Watch the Sitholes every Thursday at 17h30 on e.tv
Pretoria - Buy-in from President Jacob Zuma tipped the balance of forces in favour of the ANC formally adopting the National Development Plan at its national conference. It will inform government planning and efforts to unite South Africans more broadly behind efforts to grow the economy and alleviate poverty and inequality.
Adopted by the cabinet in September, the plan was well received by business and opposition parties and, while Cosatu was critical of some elements, it did not reject it completely.
But sources close to the process said Zuma’s support was critical, as he had set the ball rolling by appointing the National Planning Commission in the first place.
The endorsement at Mangaung indicates that implementation will now get under way in earnest.
The plan will be a major focus at the cabinet lekgotla next month, which sets the government’s programme of action for the year - and there’s a strong possibility that newly elected ANC deputy president Cyril Ramaphosa will drive it, along with Planning Minister Trevor Manuel.
Ramaphosa was deputy chairman of the National Planning Commission under Manuel. “Among the top six leaders of the ANC, he is the one who knows the plan inside out,” a senior ANC member said.
ANC economic transformation committee head Enoch Godongwana said the plan was given “a special place” at the conference. Each of the 15 commissions considering policy questions had to reflect on it.
Confirming delegates’ endorsement of the plan, Godongwana said it was a “dynamic document that articulates a vision broadly in line with our objective to create a national democratic society” and should be used as a basis for this.
The ANC would “continue to engage with the plan”, he said, but would take the lead in mobilising South Africans to rally behind the common vision it offered of society in 2030.
It is the first long-term plan for the country and the product of intense work by a group of experts under Manuel’s leadership, rather than a product of government technocrats or the party.
Godongwana said the plan provided a “national vision over a long-term horizon”. The National Growth Path that focused on job creation, and industrial policy, aimed at growing the economy, would be used as “policy interventions” in relation to it, he said.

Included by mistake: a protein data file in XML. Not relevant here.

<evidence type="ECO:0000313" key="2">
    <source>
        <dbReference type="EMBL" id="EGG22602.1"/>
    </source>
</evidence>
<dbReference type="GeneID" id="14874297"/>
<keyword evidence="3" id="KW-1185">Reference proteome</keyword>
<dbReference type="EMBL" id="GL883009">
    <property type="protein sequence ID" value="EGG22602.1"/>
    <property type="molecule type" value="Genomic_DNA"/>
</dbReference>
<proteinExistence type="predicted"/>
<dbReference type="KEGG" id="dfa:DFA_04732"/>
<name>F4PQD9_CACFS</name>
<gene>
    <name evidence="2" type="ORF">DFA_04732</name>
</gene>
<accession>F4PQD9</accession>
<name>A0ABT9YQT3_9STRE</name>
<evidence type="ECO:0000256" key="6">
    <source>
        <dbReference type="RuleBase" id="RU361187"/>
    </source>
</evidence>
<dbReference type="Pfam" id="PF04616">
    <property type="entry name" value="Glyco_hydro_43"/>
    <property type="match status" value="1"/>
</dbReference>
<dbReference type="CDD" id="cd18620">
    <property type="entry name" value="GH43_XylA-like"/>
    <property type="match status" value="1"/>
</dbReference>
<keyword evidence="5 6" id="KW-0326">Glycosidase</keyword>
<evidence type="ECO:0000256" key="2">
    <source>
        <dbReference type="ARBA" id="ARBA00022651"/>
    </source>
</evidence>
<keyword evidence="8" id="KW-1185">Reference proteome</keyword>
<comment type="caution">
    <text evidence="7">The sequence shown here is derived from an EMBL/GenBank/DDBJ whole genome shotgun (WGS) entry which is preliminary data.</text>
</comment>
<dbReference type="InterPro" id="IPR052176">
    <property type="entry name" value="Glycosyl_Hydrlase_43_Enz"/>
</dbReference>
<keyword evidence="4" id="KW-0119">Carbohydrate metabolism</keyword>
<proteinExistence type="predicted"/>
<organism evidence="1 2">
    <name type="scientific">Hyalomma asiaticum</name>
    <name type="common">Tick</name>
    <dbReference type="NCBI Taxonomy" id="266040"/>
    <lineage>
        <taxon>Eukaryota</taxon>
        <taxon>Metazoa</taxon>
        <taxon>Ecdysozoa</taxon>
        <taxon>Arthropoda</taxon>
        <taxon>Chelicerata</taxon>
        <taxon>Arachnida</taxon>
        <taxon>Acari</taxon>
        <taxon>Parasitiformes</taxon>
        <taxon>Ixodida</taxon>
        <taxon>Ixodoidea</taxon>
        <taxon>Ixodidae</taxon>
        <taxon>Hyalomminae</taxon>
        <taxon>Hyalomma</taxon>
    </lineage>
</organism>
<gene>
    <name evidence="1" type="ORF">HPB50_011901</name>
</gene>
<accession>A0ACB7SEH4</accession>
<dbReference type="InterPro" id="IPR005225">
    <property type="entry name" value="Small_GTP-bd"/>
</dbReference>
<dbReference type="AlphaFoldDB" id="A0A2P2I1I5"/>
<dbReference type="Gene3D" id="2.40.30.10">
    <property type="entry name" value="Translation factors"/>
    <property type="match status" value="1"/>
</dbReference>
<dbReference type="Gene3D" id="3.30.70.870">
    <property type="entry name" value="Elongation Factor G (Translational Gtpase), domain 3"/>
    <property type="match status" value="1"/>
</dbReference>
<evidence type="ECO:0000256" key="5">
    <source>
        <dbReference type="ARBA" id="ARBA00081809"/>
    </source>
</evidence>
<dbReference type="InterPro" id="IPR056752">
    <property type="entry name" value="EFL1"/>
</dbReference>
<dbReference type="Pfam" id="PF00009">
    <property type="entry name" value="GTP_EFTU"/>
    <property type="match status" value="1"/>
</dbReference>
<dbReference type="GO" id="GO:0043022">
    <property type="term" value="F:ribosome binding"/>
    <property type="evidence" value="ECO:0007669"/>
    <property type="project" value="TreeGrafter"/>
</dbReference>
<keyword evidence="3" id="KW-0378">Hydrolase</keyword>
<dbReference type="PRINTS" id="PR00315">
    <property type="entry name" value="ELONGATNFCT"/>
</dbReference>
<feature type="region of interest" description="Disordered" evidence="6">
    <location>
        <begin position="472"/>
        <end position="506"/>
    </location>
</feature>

In his political report at the start of the Mangaung conference, Zuma stressed the need to address complex challenges faced by South Africa in a coherent, rather than ad hoc, fashion - and to provide policy certainty craved by local and international investors.
Noting that the road to overcoming unemployment, poverty and inequality would be “long and hard”, Zuma said: “Having a long-term planning blueprint creates certainty about where we are going and how we intend to go there”.
The plan would ensure “coherent programmes and strategic discipline within the state and hopefully eliminate silos”, Zuma said, referring to departments working in isolation of one another.
Given the turbulence and uncertainties caused by the global economic crisis it was “easy to lose sight of our vision and strategic priorities, in favour of short-term solutions”, Zuma said. “Having a national strategic vision as a country helps us stay on track.”
Zuma told delegates that the plan was the creation of South Africans and not of either the government or the ruling party.
But the ANC had to “hold it in both hands. Anything we do must be part of the plan”, he said.
The acting head of the National Planning Commission’s secretariat, Khulekani Mathe, said department directors-general and the cabinet had been kept informed every step of the way since the early stages of work on the plan.
That had enabled departments to immediately start implementing the plan and to begin aligning longer-term projects with its precepts. Some of the plan’s recommendations were already being included in departmental performance agreements being drawn up for the next financial year, he said.